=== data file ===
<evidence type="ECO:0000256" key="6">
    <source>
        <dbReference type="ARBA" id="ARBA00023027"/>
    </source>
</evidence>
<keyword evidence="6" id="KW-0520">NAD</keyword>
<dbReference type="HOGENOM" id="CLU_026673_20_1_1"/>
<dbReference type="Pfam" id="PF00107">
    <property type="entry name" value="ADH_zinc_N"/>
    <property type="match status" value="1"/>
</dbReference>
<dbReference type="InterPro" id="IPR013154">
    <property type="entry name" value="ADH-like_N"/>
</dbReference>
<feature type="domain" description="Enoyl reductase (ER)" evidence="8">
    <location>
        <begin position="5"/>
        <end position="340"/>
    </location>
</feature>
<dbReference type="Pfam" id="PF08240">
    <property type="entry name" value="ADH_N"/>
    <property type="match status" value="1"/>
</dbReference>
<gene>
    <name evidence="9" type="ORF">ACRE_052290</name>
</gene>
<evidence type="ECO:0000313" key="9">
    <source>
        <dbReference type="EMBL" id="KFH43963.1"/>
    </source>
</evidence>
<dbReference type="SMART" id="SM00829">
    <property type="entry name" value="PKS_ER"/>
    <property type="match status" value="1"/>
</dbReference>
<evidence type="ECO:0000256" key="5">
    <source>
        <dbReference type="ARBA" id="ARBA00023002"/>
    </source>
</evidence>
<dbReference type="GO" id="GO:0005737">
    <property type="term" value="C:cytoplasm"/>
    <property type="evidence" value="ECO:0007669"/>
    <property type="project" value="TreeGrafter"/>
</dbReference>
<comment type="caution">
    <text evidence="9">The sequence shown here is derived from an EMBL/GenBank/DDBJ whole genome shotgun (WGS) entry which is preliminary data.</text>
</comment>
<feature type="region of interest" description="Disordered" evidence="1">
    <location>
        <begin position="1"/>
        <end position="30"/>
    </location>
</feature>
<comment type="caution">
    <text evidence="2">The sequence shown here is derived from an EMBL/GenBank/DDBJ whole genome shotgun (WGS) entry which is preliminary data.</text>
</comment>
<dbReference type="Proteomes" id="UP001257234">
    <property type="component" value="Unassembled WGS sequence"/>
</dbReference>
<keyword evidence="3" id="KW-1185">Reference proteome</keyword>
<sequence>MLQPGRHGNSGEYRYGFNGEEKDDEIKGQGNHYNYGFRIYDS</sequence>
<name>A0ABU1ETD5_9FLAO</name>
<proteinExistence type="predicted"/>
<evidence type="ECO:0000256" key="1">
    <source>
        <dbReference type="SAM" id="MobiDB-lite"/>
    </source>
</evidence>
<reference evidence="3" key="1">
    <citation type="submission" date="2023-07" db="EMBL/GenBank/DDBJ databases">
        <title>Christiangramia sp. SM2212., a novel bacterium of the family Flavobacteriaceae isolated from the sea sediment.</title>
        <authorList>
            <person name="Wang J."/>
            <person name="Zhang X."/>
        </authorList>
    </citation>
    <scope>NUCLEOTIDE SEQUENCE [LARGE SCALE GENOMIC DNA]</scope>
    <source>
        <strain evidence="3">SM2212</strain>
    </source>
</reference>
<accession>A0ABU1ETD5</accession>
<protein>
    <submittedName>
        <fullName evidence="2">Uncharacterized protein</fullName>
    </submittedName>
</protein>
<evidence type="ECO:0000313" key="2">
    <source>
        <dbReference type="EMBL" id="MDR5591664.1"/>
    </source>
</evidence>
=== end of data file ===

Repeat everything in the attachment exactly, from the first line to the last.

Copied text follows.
<evidence type="ECO:0000256" key="6">
    <source>
        <dbReference type="ARBA" id="ARBA00023027"/>
    </source>
</evidence>
<keyword evidence="6" id="KW-0520">NAD</keyword>
<dbReference type="HOGENOM" id="CLU_026673_20_1_1"/>
<dbReference type="Pfam" id="PF00107">
    <property type="entry name" value="ADH_zinc_N"/>
    <property type="match status" value="1"/>
</dbReference>
<dbReference type="InterPro" id="IPR013154">
    <property type="entry name" value="ADH-like_N"/>
</dbReference>
<feature type="domain" description="Enoyl reductase (ER)" evidence="8">
    <location>
        <begin position="5"/>
        <end position="340"/>
    </location>
</feature>
<dbReference type="Pfam" id="PF08240">
    <property type="entry name" value="ADH_N"/>
    <property type="match status" value="1"/>
</dbReference>
<gene>
    <name evidence="9" type="ORF">ACRE_052290</name>
</gene>
<evidence type="ECO:0000313" key="9">
    <source>
        <dbReference type="EMBL" id="KFH43963.1"/>
    </source>
</evidence>
<dbReference type="SMART" id="SM00829">
    <property type="entry name" value="PKS_ER"/>
    <property type="match status" value="1"/>
</dbReference>
<evidence type="ECO:0000256" key="5">
    <source>
        <dbReference type="ARBA" id="ARBA00023002"/>
    </source>
</evidence>
<dbReference type="GO" id="GO:0005737">
    <property type="term" value="C:cytoplasm"/>
    <property type="evidence" value="ECO:0007669"/>
    <property type="project" value="TreeGrafter"/>
</dbReference>
<comment type="caution">
    <text evidence="9">The sequence shown here is derived from an EMBL/GenBank/DDBJ whole genome shotgun (WGS) entry which is preliminary data.</text>
</comment>
<feature type="region of interest" description="Disordered" evidence="1">
    <location>
        <begin position="1"/>
        <end position="30"/>
    </location>
</feature>
<comment type="caution">
    <text evidence="2">The sequence shown here is derived from an EMBL/GenBank/DDBJ whole genome shotgun (WGS) entry which is preliminary data.</text>
</comment>
<dbReference type="Proteomes" id="UP001257234">
    <property type="component" value="Unassembled WGS sequence"/>
</dbReference>
<keyword evidence="3" id="KW-1185">Reference proteome</keyword>
<sequence>MLQPGRHGNSGEYRYGFNGEEKDDEIKGQGNHYNYGFRIYDS</sequence>
<name>A0ABU1ETD5_9FLAO</name>
<proteinExistence type="predicted"/>
<evidence type="ECO:0000256" key="1">
    <source>
        <dbReference type="SAM" id="MobiDB-lite"/>
    </source>
</evidence>
<reference evidence="3" key="1">
    <citation type="submission" date="2023-07" db="EMBL/GenBank/DDBJ databases">
        <title>Christiangramia sp. SM2212., a novel bacterium of the family Flavobacteriaceae isolated from the sea sediment.</title>
        <authorList>
            <person name="Wang J."/>
            <person name="Zhang X."/>
        </authorList>
    </citation>
    <scope>NUCLEOTIDE SEQUENCE [LARGE SCALE GENOMIC DNA]</scope>
    <source>
        <strain evidence="3">SM2212</strain>
    </source>
</reference>
<accession>A0ABU1ETD5</accession>
<protein>
    <submittedName>
        <fullName evidence="2">Uncharacterized protein</fullName>
    </submittedName>
</protein>
<evidence type="ECO:0000313" key="2">
    <source>
        <dbReference type="EMBL" id="MDR5591664.1"/>
    </source>
</evidence>